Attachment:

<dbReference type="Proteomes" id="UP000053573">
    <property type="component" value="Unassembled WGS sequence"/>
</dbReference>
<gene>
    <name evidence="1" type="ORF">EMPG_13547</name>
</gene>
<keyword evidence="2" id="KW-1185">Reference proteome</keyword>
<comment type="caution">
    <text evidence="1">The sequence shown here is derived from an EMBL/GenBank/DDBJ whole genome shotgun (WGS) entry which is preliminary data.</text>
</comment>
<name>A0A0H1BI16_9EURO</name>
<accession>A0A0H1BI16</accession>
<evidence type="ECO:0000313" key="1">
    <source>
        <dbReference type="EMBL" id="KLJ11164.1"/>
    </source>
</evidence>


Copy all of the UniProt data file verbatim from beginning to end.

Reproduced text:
<dbReference type="Proteomes" id="UP000053573">
    <property type="component" value="Unassembled WGS sequence"/>
</dbReference>
<gene>
    <name evidence="1" type="ORF">EMPG_13547</name>
</gene>
<keyword evidence="2" id="KW-1185">Reference proteome</keyword>
<comment type="caution">
    <text evidence="1">The sequence shown here is derived from an EMBL/GenBank/DDBJ whole genome shotgun (WGS) entry which is preliminary data.</text>
</comment>
<name>A0A0H1BI16_9EURO</name>
<accession>A0A0H1BI16</accession>
<evidence type="ECO:0000313" key="1">
    <source>
        <dbReference type="EMBL" id="KLJ11164.1"/>
    </source>
</evidence>